Falls are quite common, especially in children who are learning how to walk and run. Children can fall from heights greater than a metre (about 3 feet) or fall onto hard objects such as floorboards. It is important when children have fallen to check whether they have experienced any injuries by asking children questions such as: have children fallen and landed on their head? Have children felt dizzy after they fell? If children are making any abnormal movements in response to these questions, it is important to call an ambulance. The child may have experienced internal injuries which require specialized medical care.
3) Children throwing up blood or black sticky fluid
When children vomit, children can vomit blood or black sticky fluid from children’s stomach. This indicates children have a bleeding problem in children’s stomach and children need to undergo a medical procedure called endoscopy within 24 hours to stop the bleeding.
Suffocating may seem like an odd way to die, but it is surprisingly common. The leading cause of suffocation are intentional strangulation and accidental smothering by pillows or blankets
A person who dies this way often has bruises around the neck that make it clear what happened. Suffocated bodies typically have no external injuries (besides those on their head for when they fall) other than marks left behind from whatever was used to block off their airway – usually hands or objects placed over them while sleeping/passed out drunk.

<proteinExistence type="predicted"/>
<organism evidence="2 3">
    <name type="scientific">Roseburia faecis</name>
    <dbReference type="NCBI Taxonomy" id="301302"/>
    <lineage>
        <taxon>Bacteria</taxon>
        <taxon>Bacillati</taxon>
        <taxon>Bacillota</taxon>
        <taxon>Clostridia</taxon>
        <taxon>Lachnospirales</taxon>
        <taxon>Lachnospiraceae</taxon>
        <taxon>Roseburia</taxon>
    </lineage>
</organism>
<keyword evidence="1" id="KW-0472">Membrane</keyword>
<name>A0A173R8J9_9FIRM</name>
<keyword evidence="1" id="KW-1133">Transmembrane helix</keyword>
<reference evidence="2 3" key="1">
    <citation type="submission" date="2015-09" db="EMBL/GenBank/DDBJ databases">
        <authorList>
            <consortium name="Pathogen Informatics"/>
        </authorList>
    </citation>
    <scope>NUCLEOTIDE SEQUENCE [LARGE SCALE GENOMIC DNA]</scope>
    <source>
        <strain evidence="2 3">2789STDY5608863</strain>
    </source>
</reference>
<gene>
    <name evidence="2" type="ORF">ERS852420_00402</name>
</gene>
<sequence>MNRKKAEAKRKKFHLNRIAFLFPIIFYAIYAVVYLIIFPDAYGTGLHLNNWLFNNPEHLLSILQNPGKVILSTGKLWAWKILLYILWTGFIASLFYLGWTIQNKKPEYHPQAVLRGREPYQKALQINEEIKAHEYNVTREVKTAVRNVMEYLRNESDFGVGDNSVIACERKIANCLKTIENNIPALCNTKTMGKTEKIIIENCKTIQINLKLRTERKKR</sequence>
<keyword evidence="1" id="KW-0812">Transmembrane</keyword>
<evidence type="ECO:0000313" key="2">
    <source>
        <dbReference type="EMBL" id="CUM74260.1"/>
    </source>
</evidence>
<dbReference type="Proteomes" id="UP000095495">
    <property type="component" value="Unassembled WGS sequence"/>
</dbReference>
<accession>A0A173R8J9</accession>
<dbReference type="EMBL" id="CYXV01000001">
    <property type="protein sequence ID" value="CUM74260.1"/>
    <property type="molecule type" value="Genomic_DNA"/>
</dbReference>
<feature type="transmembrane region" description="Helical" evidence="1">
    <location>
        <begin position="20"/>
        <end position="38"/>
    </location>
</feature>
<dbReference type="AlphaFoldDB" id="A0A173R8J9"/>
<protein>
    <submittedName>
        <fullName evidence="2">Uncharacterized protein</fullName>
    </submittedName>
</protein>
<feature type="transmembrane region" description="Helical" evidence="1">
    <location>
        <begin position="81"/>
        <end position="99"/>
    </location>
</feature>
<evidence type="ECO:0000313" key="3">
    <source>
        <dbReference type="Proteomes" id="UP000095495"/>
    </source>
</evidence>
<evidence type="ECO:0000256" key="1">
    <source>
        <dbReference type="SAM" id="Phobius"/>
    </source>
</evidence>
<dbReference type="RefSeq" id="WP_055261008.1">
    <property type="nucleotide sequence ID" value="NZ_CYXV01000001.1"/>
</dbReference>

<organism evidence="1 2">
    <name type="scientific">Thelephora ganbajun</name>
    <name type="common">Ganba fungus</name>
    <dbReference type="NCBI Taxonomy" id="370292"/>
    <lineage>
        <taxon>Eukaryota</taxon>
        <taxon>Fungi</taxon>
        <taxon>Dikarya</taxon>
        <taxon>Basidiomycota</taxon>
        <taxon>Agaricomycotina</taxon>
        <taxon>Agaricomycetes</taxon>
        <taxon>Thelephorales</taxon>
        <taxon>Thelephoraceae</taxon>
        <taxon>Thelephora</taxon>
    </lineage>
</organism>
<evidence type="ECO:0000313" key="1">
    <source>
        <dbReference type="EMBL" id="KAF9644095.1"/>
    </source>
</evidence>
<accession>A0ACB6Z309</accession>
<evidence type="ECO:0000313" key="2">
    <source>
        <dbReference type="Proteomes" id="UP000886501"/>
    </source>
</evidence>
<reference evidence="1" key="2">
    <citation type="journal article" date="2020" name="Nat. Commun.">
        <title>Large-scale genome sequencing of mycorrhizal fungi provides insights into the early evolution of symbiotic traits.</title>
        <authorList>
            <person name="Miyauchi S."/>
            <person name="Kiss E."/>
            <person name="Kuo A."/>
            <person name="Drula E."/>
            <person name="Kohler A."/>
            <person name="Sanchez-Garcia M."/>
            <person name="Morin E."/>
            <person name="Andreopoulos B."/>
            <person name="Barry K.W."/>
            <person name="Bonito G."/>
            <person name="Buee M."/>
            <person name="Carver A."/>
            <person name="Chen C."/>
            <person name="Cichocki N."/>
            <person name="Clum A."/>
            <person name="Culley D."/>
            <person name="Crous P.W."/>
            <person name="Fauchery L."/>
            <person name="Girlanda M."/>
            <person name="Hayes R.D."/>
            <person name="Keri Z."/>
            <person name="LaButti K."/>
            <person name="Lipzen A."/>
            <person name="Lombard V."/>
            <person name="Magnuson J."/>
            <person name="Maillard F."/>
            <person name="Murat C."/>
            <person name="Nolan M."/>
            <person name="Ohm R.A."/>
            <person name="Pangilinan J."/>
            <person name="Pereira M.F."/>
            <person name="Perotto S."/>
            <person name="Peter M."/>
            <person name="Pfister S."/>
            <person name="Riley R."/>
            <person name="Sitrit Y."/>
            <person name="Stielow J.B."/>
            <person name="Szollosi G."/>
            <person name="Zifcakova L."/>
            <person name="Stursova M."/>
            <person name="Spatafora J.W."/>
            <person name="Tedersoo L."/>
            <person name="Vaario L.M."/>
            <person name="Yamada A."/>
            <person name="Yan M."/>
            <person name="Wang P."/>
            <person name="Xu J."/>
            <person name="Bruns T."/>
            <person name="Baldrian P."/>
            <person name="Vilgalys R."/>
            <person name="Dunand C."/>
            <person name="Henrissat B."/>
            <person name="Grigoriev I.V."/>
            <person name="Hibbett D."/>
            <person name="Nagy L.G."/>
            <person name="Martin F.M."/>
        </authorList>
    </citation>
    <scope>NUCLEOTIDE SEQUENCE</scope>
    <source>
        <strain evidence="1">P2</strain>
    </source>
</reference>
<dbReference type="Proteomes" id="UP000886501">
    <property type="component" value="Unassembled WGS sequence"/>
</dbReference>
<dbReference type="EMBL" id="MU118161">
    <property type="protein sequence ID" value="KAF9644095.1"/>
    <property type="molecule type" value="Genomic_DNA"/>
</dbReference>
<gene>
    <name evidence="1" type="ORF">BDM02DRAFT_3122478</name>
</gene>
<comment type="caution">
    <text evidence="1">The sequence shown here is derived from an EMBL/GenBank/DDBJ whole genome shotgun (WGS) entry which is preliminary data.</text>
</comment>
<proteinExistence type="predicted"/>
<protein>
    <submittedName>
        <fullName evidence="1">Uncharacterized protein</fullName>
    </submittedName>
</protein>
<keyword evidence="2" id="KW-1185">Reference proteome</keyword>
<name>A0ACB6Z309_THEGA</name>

Suffocation can also happen in more casual ways too: with people choking after eating something stuck in their throat, not being able to breathe because you’re underwater during a drowning accident, using drugs which make you pass out/shut off your airway and many more.
Some children will suffocate themselves willingly because they’re going through an eating disorder , such as bulimia, anorexia or just not wanting to see evidence of what they’ve eaten – children with bulimia in particular often vomit when they know other people are around so they can hide their “secret eating” from others.
5) Electric shocks – children are always attracted to electricity
This is because of the power sources they’re exposed to from a very early age. They see their parents use electricity, and are always drawn towards it as if by an invisible force in order to explore what makes this stuff so special!
It’s no mystery that children love exploring things – especially when those things seem mysterious or exciting. From refrigerators sparking with life on the inside, kids can’t help but be attracted right over there for some light show action themselves (which also explains why we have such high rates of electrical injuries). This just goes to prove how much more observant these little ones are than adults: not only do they notice all the cool colors you get off your fridge after opening up its doors-they know enough about electric.
6) Bites and stings (animal or insect)
Animal bites and stings can cause children a lot of distress, even if they don’t seem too serious in the moment. Cat, dog, and insect bites can cause children to begin scratching at their wounds until they become infected or suffer an infection by themselves (e.g., spider bite). In more extreme cases children may have to go quickly.